In conference peer review, reviewers are often asked to provide “bids” on
each submitted paper that express their interest in reviewing that paper. A
paper assignment algorithm then uses these bids (along with other data) to
compute a high-quality assignment of reviewers to papers. However, this process
has been exploited by malicious reviewers who strategically bid in order to
unethically manipulate the paper assignment, crucially undermining the peer
review process. For example, these reviewers may aim to get assigned to a
friend’s paper as part of a quid-pro-quo deal. A critical impediment towards
creating and evaluating methods to mitigate this issue is the lack of any
publicly-available data on malicious paper bidding. In this work, we collect
and publicly release a novel dataset to fill this gap, collected from a mock
conference activity where participants were instructed to bid either honestly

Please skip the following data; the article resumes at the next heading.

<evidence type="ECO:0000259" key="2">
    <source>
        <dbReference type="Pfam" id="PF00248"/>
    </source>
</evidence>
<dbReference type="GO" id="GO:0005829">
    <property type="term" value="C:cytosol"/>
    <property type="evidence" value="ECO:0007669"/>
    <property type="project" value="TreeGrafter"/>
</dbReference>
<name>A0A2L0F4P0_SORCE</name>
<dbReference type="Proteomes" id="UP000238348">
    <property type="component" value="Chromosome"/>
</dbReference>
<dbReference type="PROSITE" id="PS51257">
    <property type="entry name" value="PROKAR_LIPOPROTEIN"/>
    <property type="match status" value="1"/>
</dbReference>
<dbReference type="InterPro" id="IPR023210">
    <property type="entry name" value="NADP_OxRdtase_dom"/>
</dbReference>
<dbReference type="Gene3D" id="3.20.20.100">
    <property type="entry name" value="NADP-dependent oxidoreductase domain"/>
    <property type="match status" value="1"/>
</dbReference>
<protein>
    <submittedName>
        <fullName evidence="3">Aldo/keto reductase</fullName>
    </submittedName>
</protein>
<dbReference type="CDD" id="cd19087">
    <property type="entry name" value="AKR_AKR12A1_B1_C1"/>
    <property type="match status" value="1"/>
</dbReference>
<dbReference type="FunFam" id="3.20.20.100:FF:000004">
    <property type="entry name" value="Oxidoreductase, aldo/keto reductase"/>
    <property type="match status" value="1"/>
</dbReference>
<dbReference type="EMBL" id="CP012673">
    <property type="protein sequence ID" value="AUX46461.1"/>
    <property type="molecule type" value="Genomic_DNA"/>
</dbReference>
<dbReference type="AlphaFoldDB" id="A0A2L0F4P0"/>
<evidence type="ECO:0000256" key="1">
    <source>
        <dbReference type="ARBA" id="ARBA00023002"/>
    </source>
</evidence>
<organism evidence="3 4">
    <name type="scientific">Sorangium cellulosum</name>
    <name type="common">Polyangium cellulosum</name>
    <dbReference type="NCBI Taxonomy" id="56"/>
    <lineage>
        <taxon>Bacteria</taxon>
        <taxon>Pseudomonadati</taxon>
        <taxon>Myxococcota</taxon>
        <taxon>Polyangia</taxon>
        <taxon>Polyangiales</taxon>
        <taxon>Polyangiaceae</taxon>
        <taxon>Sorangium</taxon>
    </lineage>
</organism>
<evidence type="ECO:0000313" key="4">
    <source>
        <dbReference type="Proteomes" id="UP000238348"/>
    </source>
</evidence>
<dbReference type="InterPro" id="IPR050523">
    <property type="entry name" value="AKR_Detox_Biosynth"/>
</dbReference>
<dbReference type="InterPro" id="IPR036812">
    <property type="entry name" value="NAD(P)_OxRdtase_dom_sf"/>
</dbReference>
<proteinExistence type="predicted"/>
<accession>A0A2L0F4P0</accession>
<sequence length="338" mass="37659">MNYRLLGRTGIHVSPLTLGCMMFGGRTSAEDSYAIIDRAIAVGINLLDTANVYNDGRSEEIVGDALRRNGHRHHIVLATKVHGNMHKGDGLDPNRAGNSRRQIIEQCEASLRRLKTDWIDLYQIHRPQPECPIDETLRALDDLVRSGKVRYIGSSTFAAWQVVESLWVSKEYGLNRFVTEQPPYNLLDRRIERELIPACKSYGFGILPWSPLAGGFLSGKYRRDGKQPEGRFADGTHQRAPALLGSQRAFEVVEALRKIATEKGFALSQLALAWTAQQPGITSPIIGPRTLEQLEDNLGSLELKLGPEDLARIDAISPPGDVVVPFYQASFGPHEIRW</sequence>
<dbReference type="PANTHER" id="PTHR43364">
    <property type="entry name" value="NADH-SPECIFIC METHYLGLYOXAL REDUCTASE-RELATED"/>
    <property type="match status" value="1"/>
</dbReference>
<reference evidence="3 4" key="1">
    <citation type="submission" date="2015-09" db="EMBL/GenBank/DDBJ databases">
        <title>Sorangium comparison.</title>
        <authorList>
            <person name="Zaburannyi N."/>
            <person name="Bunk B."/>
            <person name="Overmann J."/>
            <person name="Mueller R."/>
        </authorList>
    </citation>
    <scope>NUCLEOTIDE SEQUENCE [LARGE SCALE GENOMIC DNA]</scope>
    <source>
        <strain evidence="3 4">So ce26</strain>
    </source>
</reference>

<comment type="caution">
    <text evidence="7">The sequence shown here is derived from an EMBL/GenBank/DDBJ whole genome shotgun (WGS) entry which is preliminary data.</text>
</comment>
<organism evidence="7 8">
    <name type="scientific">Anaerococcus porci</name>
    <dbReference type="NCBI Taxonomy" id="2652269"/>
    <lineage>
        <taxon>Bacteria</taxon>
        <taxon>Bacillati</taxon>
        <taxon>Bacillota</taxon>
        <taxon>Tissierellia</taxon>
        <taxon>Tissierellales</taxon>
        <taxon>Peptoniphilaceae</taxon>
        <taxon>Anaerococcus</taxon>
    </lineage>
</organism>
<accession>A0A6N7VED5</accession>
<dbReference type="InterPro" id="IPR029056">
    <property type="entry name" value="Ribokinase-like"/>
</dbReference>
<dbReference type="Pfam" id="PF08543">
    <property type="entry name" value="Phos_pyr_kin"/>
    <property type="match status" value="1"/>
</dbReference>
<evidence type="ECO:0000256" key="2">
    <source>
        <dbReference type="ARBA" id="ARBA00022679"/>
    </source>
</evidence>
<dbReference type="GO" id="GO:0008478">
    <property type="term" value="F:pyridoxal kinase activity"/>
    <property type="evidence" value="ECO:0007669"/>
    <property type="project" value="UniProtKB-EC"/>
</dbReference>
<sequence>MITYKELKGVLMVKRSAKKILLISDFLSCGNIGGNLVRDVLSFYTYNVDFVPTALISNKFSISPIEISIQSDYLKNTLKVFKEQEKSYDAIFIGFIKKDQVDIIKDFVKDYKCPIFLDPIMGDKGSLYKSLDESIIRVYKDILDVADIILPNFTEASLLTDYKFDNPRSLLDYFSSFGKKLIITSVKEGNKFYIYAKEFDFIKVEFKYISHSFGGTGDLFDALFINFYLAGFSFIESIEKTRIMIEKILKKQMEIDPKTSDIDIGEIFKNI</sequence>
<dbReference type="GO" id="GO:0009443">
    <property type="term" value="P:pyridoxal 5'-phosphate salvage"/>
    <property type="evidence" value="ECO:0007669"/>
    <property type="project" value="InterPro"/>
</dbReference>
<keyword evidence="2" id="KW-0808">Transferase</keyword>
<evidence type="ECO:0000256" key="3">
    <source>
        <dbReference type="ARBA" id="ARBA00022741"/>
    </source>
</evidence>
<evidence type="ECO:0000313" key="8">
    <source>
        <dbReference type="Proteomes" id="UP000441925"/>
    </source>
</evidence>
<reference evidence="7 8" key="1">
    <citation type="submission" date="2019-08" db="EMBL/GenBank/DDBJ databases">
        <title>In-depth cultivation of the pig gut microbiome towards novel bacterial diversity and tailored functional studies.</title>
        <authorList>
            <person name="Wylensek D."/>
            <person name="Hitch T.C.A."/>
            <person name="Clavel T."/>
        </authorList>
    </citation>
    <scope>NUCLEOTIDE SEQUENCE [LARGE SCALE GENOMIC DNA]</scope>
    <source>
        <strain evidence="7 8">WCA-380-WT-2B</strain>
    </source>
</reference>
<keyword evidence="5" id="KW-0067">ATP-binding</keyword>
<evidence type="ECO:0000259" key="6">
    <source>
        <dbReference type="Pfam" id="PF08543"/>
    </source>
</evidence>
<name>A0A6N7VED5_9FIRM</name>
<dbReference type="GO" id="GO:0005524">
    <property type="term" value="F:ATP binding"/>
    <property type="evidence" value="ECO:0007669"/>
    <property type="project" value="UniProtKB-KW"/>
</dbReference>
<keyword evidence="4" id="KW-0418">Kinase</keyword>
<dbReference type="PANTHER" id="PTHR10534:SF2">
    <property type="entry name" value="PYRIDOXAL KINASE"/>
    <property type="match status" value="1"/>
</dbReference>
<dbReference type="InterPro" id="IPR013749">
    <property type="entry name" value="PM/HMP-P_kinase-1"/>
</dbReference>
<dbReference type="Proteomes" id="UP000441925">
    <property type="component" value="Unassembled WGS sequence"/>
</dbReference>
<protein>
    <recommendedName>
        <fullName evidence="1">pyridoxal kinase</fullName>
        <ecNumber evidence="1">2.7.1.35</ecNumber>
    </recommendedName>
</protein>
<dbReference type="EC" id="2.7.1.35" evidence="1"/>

or maliciously. We further provide a descriptive analysis of the bidding
behavior, including our categorization of different strategies employed by
participants. Finally, we evaluate the ability of each strategy to manipulate
the assignment, and also evaluate the performance of some simple algorithms
meant to detect malicious bidding. The performance of these detection
algorithms can be taken as a baseline for future research on detecting
malicious bidding.

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Author Of this post: <a href="">Steven Jecmen</a>, <a href="">Minji Yoon</a>, <a href="">Vincent Conitzer</a>, <a href="">Nihar B. Shah</a>, <a href="">Fei Fang</a>

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